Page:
When I told a neighbor in Sun City I was writing an article on stretching, she responded, “I have High Tea at 5:00 this afternoon. That’s where I do my stretching.” I said, “High Tea would certainly be a stretch for me.” She looked confused and then clarified: “I said I have Tai Chi at 5:00, not High Tea.”
In Part 1 of Seniors and Exercise, we discussed walking, something that seems so fundamental we should not need to talk about it. But for many of us, walking is one of the few exercises we can still do. And being reasonably ambulatory adds to our quality of life as well as to our personal independence. Nevertheless, if we can sit, we can at least stretch. And if we can stand, there are even more stretching exercises we can do.
If you watch seniors golf, especially if they are among younger golfers, you can see how much flexibility the seniors have lost. Some of that loss is inevitable, but much of it is unnecessary and perhaps even recoverable.
Silversneakers.com answers the question “Where do I start?”
How to begin when you can’t even bend over? Slow and easy. Gaining flexibility takes time — especially for the Oh-So-Inflexible! Be safe, don’t push yourself too fast, and don’t give up. Here are a few tips to get you started:
- Warm-up with a short walk before start stretching.
- Never force a stretch. If you can only go an inch into a stretch before you feel it, start there. You should feel slight pulling; not pain.
- Think smooth. Don’t bounce or jerk to get further into a stretch – smooth, steady movements are safer and more effective.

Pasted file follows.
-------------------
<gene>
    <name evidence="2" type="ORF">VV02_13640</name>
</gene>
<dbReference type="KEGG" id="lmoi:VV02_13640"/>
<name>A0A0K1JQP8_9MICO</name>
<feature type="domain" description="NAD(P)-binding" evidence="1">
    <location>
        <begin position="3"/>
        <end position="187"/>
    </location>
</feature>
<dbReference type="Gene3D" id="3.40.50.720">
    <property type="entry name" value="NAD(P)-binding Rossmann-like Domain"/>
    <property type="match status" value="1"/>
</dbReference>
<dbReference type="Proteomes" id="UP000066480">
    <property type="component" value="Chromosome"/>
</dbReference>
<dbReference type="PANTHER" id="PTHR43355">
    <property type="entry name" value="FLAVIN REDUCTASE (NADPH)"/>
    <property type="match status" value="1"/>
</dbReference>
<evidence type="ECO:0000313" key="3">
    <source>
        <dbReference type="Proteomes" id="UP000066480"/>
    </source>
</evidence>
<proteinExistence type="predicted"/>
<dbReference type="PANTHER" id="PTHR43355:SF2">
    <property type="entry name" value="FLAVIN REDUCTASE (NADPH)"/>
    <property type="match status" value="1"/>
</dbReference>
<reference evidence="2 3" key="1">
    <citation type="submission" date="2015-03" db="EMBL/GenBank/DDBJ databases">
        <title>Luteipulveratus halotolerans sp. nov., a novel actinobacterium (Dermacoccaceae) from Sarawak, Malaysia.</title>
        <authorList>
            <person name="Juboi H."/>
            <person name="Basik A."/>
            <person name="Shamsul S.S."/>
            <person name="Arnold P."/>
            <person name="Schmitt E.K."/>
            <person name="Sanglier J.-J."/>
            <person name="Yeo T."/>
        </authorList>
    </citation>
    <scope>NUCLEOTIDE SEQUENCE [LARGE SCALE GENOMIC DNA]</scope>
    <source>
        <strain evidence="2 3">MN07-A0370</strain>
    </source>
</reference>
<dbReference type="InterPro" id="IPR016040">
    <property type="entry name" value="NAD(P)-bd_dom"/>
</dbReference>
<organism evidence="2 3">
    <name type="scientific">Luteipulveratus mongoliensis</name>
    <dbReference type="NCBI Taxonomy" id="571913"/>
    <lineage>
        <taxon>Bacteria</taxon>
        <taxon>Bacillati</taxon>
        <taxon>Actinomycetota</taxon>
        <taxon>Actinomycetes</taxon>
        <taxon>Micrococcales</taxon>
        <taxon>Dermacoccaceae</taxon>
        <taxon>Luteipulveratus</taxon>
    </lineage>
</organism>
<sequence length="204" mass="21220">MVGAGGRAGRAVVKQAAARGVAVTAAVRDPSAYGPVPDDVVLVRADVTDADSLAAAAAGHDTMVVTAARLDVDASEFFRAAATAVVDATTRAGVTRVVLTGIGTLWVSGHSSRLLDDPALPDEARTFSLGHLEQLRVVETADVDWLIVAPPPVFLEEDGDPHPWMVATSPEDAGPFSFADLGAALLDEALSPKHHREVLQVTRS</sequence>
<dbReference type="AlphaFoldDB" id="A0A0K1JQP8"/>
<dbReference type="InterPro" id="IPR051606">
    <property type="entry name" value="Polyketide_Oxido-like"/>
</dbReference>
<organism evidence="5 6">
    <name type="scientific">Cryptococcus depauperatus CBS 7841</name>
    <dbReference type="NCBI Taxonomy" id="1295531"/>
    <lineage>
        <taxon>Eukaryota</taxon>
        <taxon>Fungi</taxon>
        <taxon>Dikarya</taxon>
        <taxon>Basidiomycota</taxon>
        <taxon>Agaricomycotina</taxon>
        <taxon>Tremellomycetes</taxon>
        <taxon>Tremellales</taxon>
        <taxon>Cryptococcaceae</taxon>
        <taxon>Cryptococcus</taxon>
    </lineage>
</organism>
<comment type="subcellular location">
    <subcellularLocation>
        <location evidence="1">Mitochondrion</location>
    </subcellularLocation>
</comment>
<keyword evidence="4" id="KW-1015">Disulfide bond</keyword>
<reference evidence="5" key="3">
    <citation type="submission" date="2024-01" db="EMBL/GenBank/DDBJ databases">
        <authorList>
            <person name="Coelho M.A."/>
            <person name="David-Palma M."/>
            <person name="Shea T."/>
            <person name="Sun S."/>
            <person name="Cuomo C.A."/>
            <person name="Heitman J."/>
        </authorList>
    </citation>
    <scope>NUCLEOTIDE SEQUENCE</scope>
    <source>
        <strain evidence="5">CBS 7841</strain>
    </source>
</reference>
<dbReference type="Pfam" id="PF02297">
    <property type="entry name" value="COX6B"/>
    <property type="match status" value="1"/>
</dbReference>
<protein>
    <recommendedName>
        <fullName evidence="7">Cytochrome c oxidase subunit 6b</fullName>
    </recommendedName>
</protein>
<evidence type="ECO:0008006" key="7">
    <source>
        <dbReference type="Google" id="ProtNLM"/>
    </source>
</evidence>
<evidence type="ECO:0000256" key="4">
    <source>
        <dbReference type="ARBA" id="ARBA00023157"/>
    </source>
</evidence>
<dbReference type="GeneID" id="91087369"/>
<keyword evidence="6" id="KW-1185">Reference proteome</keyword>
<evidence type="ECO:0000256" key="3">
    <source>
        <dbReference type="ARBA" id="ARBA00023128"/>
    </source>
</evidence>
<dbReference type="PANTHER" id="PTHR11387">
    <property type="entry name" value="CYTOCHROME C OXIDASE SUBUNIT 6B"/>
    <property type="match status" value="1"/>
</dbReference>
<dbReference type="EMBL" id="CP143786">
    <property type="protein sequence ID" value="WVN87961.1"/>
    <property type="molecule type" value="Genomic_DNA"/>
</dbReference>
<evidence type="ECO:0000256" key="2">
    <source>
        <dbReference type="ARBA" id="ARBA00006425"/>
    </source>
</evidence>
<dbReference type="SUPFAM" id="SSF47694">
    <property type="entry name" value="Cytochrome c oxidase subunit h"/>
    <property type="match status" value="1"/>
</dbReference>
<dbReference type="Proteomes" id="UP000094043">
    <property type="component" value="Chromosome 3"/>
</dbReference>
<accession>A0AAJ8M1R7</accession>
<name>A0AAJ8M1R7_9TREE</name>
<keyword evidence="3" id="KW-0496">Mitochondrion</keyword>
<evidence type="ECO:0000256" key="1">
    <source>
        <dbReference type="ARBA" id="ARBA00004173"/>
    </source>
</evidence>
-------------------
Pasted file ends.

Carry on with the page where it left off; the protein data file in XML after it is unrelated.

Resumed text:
- Don’t lock your joints. Your arms and legs can be straight while stretching, but don’t lock the joints. Bend your elbows or knees slightly if it’s more comfortable.
- Keep breathing. Your breathing should be slow and steady throughout each stretch.
- Stretch every day. To gain flexibility, try to stretch for 10 to 15 minutes every day (3 days/week at a minimum). Stretch each muscle group 3 to 5 times at each session.
The National Institutes of Health (NIH) Seniors Health suggests 12 flexibility exercises and provides videos demonstrating proper technique. What I see in our active adult community is that residents are much more likely to exercise in a group setting than on their own. What I also see is folks at the gym who obviously have had outstanding training in how to stretch properly and safely. Sun City has many fitness classes that will enhance flexibility, including chair yoga, water aerobics, and of course “High Tea,” also known as Tai Chi.
So, if you join a fitness class, you will probably exercise more often and enjoy it much more than trying to exercise on your own.
As I said at the beginning of this series, the greatest benefit to good health is independence. A regular stretching regimen can mean years of added self-determination as well as an opportunity to enjoy friends and family. Add some stretching to your walking regimen. Give it a try.